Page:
The Scottish Government consultation on Scotland’s food system is open until March 29th. Claire Pollock, a farmer from Fife, shares with us what nature friendly farming and a good food nation mean to her.

Good food nation: A farmer’s perspective

What type of food do you produce?

We have a farm and a farm shop. For the farm shop we produce beef, lamb, mutton, honey and vegetables. However we also grow Oil Seed Rape, Barley, Wheat and Beans on the farm.

Ardross - wild bird seed mix next to arable crop in mid summer

How and why do you support nature on your farm?

Nature is key to everything we do here at Ardross. As farmers we have a huge impact on the land, environment and wildlife and a huge amount of responsibility comes with that. We think it is fantastic to have the support of the RSPB who are not only encouraging to do more for nature but also to help us collaborate our efforts and share our positive results. This can be seen in the work, we as a farm have been involved with in the East Neuk promoting and protecting corn buntings and the results have been great.

On our farm we do many things to support, promote and protect nature whenever we can. One of the ways in which we do through a method of establishing crops called strip tilling, specifically with a Claydon Drill. This has many benefits, including allowing the soil structure to stay intact promoting all organisms, good bacteria and of course worms in the soil. We have seen worm numbers in our fields more than double since the introduction of strip tilling. This has a knock-on effect providing increase food for birds and other animals further up the food chain as well as making our soils a fantastic spring board for our crops. This method means that we sow directly into stubbles and more often than not chop straw. Therefore, our fields are never bare which provides birds and other wildlife with protection and a food source when they may not have had it otherwise. We work very closely with the RSPB, and sow specific areas of Wild Bird Cover with specially designed mixes to ensure that the birds have food and shelter when they need it.

What does good food mean to you, and what would it take for Scotland to become a ‘Good Food Nation’?

With our farm shop I believe we are spoilt with good food. Good food to me doesn’t need to be fancy or expensive however, I believe you do need to know what is in it and how it was produced. For me the easiest way to do this is to buy local and buy from people that you know and trust. Scotland is well on its way to becoming a Good Food Nation, we have fantastic new producers popping up all over the country (especially in Fife, if I can be biased), we also have new and exciting restaurants opening each day. All of this is wonderful and it really is helping to promote the importance of good food and sustainable food production.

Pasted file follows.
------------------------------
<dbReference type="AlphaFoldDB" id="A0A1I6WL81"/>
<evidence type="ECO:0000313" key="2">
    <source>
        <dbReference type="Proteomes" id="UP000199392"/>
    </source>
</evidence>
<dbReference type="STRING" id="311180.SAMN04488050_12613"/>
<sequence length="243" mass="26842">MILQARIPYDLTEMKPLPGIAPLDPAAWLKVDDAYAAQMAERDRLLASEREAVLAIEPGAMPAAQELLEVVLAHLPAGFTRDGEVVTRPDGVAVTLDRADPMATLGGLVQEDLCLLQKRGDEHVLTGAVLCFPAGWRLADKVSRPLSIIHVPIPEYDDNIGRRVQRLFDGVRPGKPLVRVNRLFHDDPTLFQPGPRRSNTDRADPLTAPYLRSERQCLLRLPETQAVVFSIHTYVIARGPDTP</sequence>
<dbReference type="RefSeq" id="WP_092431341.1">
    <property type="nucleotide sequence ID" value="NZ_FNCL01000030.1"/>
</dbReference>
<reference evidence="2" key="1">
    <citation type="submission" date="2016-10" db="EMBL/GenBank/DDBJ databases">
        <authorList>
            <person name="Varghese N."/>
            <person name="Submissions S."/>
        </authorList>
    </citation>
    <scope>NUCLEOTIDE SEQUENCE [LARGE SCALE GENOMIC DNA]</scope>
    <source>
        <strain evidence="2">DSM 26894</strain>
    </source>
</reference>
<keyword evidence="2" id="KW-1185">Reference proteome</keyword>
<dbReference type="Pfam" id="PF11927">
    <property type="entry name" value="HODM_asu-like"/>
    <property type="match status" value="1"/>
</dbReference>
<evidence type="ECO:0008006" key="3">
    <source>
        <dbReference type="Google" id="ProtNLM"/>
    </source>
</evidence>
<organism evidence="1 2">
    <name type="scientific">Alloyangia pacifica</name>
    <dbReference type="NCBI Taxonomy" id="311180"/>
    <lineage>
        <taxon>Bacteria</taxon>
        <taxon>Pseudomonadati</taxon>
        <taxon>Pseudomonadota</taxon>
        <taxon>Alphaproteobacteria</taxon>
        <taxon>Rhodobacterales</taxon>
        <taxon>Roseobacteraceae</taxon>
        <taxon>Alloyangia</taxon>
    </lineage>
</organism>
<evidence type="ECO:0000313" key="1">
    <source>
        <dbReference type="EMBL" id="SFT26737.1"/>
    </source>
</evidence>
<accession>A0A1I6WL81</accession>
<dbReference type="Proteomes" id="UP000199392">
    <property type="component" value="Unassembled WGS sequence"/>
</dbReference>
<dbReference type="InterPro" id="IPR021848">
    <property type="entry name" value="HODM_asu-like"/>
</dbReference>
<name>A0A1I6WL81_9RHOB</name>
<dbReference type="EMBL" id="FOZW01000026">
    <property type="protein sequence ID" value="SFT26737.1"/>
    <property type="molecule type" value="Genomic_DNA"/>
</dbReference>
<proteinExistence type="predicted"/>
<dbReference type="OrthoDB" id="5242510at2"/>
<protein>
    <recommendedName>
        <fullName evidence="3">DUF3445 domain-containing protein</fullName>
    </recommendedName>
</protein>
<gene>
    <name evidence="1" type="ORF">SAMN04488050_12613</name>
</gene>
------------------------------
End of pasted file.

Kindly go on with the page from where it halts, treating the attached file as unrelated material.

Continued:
However, I believe education is missing; education on how to cook and also education about how food is produced, when it is produced, seasonality and why it is important. I believe this may be the missing link in Scotland’s food story. The old saying goes ‘You are what you eat’, and I think this is particularly true in this day and age. I believe as the food we eat improves people’s health and happiness will also improve with it.

Ardross field margin

In your opinion, what would need to change to make all food nature-friendly?

This is a difficult question, one I have debated many times before. I believe that the way in which farming practices have developed are a direct result on the prices being paid for their goods. For example, as milk prices begin to go lower the farmer needs to have more cows to make the same money as he was doing before, this impacts the way in which he farms. The government in Scotland have been putting wonderful measures in place to encourage farmers to work with wildlife, ensure biodiversity and promote nature including greening areas which I believe all farmers have been keen to get on board with.

However, I feel where this falls down is that as a nation we have chosen that this is important to us, our people and our country. In our supermarkets there is produce which is produced in countries which don’t value these values and then the produce is flown around the world to us. In Scotland we promote our animal welfare standards and are recognised as a country with some of the highest welfare standard in the world. Consumers see this and are proud of these standards however, there is meat in our shops which isn’t produced in this country or in the conditions we promote. I believe that it is not the responsibility of the consumer in a shop to differentiate between these. I think that nature and food production is hugely intertwined. If Scotland wants to be a ‘Good Food Nation’ and make their food nature friendly then they need to decide on the standard and make sure it is consistent, not only for our country but also to any country we are importing from.


Make sure you have your say on making Scotland a Good Food Nation with the Scottish Food Coalition e-action.

  • I'm now more conscious of the choices I make with meat I buy from supermarkets, e.g. I will only buy British corned beef even if it's more expensive.  The meat from South American countries I imagine loss of forests as trees are chopped down for agriculture.  And hopefully we continue moving in the right direction towards no plastic waste!